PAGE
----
I think that’s the business interest and the business pressure. I think that’s a very good thing because that will drive a lot of investment. I think from a technology perspective, I think you already hit the availability of not only the storage capacity, cheap processing power and all of that, but the availability in a very easy to consume manner through all these concepts, for example whether it’s Amazon or Azure or Google. They are pushing the boundary of how easy it is to consume and utilize for most customers. The two together are, I think, is providing a lot of impetus for these kinds of architectures to become reality.

Stefan:           Do you think that data is the competitive edge for the future?

Anil:                I believe so. I think for many companies, it already is, right? It won’t be the only competitive edge. I think if you think of an online manufacturing company, if their quality sucks, then ultimately they will ultimately go out of business but those are disciplines that are becoming table stakes. The ones that couldn’t get their quality problems fixed are already out of business so the ones that are left already have pretty good quality in their manufacturing. What next? How do they turn this into, essentially, in economics as things get better they lead to commodity. The only way to avoid commoditization is to having an edge and that’s where data becomes a critical role so I think with what we are seeing in many, many industries, it will definitely be a competitive differentiator.

Stefan:           Thank you very much for joining for big data and brews.

Anil:                My pleasure, Stefan. Thank you for having me. Thank you.

Stefan:           It was fun. Thank you.

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Stefan Groschupf

Stefan Groschupf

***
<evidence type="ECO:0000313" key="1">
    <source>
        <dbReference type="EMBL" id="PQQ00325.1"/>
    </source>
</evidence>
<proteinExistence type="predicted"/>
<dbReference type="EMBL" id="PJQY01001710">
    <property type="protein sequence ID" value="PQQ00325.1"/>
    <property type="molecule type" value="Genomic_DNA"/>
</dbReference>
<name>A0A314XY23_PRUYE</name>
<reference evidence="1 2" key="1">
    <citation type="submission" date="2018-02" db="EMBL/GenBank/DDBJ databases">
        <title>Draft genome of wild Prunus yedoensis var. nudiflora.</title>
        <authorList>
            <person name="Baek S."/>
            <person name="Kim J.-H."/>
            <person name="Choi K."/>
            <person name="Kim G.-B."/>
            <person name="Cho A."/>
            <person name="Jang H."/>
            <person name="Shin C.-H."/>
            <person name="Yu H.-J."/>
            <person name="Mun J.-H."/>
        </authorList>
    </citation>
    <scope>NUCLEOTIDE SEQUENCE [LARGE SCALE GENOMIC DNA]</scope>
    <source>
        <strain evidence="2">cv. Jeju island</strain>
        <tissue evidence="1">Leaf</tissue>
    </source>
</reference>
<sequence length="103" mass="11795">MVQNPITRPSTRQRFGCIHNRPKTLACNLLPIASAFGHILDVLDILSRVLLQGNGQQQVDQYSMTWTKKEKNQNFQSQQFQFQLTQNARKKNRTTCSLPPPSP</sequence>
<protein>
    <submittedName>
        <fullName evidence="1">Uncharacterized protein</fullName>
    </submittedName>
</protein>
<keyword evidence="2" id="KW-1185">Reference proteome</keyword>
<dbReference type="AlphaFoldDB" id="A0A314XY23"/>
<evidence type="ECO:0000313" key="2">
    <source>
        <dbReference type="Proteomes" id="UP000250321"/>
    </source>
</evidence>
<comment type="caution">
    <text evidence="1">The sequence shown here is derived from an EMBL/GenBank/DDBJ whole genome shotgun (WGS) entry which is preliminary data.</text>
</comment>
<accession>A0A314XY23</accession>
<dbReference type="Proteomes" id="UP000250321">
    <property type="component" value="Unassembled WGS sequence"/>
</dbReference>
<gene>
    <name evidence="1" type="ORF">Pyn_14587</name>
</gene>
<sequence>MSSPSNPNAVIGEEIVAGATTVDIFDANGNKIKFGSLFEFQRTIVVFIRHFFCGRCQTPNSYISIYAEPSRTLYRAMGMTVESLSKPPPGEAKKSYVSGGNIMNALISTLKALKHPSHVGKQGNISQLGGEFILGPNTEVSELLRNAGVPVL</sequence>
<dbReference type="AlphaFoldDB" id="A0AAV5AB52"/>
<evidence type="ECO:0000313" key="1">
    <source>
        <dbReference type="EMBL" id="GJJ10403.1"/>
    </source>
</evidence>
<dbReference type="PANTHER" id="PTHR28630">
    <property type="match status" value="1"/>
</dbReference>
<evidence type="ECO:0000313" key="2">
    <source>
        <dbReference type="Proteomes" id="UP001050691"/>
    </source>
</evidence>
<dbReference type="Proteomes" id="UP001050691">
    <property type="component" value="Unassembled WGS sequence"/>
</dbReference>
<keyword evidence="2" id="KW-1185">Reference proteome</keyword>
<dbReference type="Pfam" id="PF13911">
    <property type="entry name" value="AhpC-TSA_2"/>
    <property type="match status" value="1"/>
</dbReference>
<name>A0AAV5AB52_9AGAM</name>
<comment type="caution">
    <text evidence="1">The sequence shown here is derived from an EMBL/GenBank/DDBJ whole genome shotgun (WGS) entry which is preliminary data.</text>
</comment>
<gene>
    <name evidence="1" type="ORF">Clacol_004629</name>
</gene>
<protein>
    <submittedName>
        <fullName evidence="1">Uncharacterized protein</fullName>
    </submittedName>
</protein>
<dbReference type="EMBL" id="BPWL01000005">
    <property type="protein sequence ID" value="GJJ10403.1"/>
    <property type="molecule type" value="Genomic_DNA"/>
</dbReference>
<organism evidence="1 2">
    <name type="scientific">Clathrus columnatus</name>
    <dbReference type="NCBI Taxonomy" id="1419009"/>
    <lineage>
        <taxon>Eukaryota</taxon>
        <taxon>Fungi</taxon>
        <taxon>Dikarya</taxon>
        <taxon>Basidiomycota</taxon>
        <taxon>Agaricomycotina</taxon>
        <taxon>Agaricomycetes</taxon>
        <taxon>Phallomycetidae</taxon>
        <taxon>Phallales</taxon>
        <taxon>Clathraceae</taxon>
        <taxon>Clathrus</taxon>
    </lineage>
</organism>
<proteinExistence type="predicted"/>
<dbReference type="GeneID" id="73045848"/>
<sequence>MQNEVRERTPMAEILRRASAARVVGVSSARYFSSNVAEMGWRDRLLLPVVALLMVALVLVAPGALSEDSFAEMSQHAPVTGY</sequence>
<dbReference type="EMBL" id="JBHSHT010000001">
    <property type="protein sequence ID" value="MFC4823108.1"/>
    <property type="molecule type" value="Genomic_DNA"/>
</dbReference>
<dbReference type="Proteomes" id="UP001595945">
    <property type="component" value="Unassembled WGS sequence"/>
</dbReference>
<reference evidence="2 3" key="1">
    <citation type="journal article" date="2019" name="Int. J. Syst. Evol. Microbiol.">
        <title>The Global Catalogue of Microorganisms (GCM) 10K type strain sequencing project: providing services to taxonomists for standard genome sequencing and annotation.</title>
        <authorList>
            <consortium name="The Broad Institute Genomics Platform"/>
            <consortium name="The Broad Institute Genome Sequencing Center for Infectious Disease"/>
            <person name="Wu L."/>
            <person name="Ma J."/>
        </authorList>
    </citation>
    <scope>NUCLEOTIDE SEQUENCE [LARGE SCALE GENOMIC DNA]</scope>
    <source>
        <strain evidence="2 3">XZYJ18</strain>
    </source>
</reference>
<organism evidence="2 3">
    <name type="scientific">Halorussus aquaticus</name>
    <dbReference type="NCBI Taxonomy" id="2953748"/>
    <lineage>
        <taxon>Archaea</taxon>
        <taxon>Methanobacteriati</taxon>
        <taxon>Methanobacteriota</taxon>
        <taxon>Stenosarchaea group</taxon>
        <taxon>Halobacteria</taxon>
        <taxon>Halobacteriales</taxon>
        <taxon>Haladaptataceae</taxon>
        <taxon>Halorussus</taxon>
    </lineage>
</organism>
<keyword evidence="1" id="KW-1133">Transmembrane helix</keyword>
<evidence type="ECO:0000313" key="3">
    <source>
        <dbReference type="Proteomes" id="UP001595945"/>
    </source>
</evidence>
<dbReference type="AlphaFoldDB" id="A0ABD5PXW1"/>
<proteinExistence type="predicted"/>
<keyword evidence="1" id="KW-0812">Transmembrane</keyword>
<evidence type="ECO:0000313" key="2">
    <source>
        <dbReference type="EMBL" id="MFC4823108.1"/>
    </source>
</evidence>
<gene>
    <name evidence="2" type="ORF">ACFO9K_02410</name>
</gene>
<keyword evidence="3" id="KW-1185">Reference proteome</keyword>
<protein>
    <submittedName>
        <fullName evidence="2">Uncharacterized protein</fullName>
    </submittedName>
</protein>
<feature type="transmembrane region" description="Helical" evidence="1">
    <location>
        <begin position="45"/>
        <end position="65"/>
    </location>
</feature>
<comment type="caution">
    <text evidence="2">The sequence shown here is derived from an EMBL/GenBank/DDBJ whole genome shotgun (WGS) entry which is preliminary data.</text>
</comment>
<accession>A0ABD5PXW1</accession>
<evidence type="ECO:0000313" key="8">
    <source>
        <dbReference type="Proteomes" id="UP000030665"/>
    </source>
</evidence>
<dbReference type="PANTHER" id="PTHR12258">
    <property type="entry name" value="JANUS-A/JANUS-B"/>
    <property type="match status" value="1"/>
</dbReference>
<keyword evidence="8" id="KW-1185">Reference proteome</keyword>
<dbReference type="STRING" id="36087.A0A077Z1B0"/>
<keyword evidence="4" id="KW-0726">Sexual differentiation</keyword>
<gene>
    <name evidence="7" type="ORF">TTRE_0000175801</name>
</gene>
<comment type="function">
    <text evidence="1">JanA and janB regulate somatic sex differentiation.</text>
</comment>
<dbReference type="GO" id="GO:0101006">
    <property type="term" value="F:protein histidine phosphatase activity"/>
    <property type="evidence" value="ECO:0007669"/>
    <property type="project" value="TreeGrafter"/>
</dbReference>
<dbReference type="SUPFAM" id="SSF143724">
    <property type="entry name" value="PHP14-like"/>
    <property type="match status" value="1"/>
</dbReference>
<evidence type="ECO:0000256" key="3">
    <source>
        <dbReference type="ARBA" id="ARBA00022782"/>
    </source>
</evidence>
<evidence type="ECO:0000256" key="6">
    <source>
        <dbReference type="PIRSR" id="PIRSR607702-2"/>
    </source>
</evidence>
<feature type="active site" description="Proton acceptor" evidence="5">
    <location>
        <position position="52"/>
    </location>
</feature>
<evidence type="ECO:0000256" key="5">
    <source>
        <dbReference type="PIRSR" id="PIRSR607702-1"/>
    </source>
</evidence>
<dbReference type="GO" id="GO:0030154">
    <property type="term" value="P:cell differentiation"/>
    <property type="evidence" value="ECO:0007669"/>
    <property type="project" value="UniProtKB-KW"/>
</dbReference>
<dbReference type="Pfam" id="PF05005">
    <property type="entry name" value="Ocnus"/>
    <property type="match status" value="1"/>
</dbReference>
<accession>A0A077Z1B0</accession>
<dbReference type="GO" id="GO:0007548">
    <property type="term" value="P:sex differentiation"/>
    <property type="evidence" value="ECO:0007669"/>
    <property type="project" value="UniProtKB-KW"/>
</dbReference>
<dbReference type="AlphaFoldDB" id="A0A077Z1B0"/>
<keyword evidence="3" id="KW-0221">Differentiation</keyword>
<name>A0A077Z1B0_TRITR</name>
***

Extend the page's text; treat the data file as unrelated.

Stefan Groschupf is a big data veteran and serial entrepreneur with strong roots in the open source community. He was one of the very few early contributors to Nutch, the open source project that spun out Hadoop, which 10 years later, is considered a 20 billion dollar business. Open source technologies designed and coded by Stefan can be found running in all 20 of the Fortune 20 companies in the world, and innovative open source technologies like Kafka, Storm, Katta and Spark, all rely on technology Stefan designed more than a half decade ago. In 2003, Groschupf was named one of the most innovative Germans under 30 by Stern Magazine. In 2013, Fast Company named Datameer, one of the most innovative companies in the world. Stefan is currently CEO and Chairman of Datameer, the company he co-founded in 2009 after several years of architecting and implementing distributed big data analytic systems for companies like Apple, EMI Music, Hoffmann La Roche, AT&T, the European Union, and others. After two years in the market, Datameer was commercially deployed in more than 30 percent of the Fortune 20. Stefan is a frequent conference speaker, contributor to industry publications and books, holds patents and is advising a set of startups on product, scale and operations. If not working, Stefan is backpacking, sea kayaking, kite boarding or mountain biking. He lives in San Francisco, California.